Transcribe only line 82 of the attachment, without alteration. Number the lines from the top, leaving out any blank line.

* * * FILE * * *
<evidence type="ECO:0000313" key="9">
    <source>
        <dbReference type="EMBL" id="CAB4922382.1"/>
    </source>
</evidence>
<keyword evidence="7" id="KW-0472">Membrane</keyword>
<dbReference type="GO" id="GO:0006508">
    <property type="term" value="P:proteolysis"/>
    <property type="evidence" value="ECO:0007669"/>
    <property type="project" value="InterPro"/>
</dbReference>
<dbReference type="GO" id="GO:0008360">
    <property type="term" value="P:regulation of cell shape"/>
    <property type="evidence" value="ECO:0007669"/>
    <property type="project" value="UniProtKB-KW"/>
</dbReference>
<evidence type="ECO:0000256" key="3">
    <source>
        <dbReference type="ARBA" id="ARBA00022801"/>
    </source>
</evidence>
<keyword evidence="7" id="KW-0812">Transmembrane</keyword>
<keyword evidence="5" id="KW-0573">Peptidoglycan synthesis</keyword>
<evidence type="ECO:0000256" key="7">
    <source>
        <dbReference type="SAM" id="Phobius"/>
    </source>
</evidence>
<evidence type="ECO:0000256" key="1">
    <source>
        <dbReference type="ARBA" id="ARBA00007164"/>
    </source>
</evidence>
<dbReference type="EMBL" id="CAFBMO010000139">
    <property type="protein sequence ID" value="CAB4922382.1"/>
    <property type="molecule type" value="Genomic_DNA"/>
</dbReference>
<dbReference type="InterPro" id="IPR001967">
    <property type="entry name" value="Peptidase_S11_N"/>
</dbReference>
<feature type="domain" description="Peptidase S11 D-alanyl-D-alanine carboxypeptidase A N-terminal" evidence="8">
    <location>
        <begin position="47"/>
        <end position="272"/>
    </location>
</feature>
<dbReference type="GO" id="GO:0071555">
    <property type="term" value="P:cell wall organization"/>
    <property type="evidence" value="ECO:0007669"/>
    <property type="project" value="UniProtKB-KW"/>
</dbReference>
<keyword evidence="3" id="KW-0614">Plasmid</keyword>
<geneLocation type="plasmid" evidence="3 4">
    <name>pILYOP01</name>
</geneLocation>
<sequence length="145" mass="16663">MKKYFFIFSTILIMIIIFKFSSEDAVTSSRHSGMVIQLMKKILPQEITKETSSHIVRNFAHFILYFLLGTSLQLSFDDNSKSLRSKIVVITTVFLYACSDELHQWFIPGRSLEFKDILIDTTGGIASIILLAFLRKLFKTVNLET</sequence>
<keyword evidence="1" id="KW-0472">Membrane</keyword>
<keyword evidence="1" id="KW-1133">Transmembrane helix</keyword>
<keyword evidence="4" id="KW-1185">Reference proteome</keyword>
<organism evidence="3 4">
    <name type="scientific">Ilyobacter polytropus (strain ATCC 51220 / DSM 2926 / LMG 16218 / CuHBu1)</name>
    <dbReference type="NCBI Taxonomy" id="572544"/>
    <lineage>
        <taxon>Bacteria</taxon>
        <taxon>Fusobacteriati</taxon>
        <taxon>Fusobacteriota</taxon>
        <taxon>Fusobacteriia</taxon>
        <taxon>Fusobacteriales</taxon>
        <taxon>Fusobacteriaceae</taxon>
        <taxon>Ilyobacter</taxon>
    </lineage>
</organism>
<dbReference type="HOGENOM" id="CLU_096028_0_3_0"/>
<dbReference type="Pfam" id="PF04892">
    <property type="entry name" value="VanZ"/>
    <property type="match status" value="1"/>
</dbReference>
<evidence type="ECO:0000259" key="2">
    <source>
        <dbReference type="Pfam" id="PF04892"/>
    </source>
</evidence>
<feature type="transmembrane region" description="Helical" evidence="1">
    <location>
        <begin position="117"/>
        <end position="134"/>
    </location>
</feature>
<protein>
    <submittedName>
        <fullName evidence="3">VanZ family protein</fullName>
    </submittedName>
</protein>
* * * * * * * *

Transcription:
</evidence>